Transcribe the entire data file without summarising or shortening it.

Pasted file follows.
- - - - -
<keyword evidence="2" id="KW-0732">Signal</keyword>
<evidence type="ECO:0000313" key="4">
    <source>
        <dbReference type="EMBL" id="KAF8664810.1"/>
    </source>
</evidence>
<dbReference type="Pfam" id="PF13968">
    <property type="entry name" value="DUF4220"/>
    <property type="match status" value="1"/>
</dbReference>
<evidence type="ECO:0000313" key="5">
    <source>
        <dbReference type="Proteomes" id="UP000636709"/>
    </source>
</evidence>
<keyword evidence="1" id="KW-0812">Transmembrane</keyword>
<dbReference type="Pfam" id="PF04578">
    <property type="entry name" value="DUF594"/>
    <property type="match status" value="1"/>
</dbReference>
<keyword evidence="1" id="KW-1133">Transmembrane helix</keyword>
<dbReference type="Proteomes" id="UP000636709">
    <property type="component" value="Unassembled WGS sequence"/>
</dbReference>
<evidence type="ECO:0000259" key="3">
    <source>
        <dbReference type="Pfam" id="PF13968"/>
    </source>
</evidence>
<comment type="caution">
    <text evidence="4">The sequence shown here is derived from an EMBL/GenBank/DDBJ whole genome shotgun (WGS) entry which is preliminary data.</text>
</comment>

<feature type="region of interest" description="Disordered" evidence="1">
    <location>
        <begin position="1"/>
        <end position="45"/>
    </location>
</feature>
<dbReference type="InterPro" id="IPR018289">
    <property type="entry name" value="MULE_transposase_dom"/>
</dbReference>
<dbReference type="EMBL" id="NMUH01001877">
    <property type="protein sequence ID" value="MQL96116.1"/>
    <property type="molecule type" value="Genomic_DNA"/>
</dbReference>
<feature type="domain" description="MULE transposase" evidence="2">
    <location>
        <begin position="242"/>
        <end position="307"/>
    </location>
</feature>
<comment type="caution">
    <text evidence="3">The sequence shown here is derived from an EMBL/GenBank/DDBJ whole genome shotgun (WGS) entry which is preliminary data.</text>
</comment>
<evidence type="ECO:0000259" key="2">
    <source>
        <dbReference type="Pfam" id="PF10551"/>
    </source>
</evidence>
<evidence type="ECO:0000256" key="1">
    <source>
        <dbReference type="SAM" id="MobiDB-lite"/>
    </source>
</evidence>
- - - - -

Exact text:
<keyword evidence="2" id="KW-0732">Signal</keyword>
<evidence type="ECO:0000313" key="4">
    <source>
        <dbReference type="EMBL" id="KAF8664810.1"/>
    </source>
</evidence>
<dbReference type="Pfam" id="PF13968">
    <property type="entry name" value="DUF4220"/>
    <property type="match status" value="1"/>
</dbReference>
<evidence type="ECO:0000313" key="5">
    <source>
        <dbReference type="Proteomes" id="UP000636709"/>
    </source>
</evidence>
<keyword evidence="1" id="KW-0812">Transmembrane</keyword>
<dbReference type="Pfam" id="PF04578">
    <property type="entry name" value="DUF594"/>
    <property type="match status" value="1"/>
</dbReference>
<keyword evidence="1" id="KW-1133">Transmembrane helix</keyword>
<dbReference type="Proteomes" id="UP000636709">
    <property type="component" value="Unassembled WGS sequence"/>
</dbReference>
<evidence type="ECO:0000259" key="3">
    <source>
        <dbReference type="Pfam" id="PF13968"/>
    </source>
</evidence>
<comment type="caution">
    <text evidence="4">The sequence shown here is derived from an EMBL/GenBank/DDBJ whole genome shotgun (WGS) entry which is preliminary data.</text>
</comment>

<feature type="region of interest" description="Disordered" evidence="1">
    <location>
        <begin position="1"/>
        <end position="45"/>
    </location>
</feature>
<dbReference type="InterPro" id="IPR018289">
    <property type="entry name" value="MULE_transposase_dom"/>
</dbReference>
<dbReference type="EMBL" id="NMUH01001877">
    <property type="protein sequence ID" value="MQL96116.1"/>
    <property type="molecule type" value="Genomic_DNA"/>
</dbReference>
<feature type="domain" description="MULE transposase" evidence="2">
    <location>
        <begin position="242"/>
        <end position="307"/>
    </location>
</feature>
<comment type="caution">
    <text evidence="3">The sequence shown here is derived from an EMBL/GenBank/DDBJ whole genome shotgun (WGS) entry which is preliminary data.</text>
</comment>
<evidence type="ECO:0000259" key="2">
    <source>
        <dbReference type="Pfam" id="PF10551"/>
    </source>
</evidence>
<evidence type="ECO:0000256" key="1">
    <source>
        <dbReference type="SAM" id="MobiDB-lite"/>
    </source>
</evidence>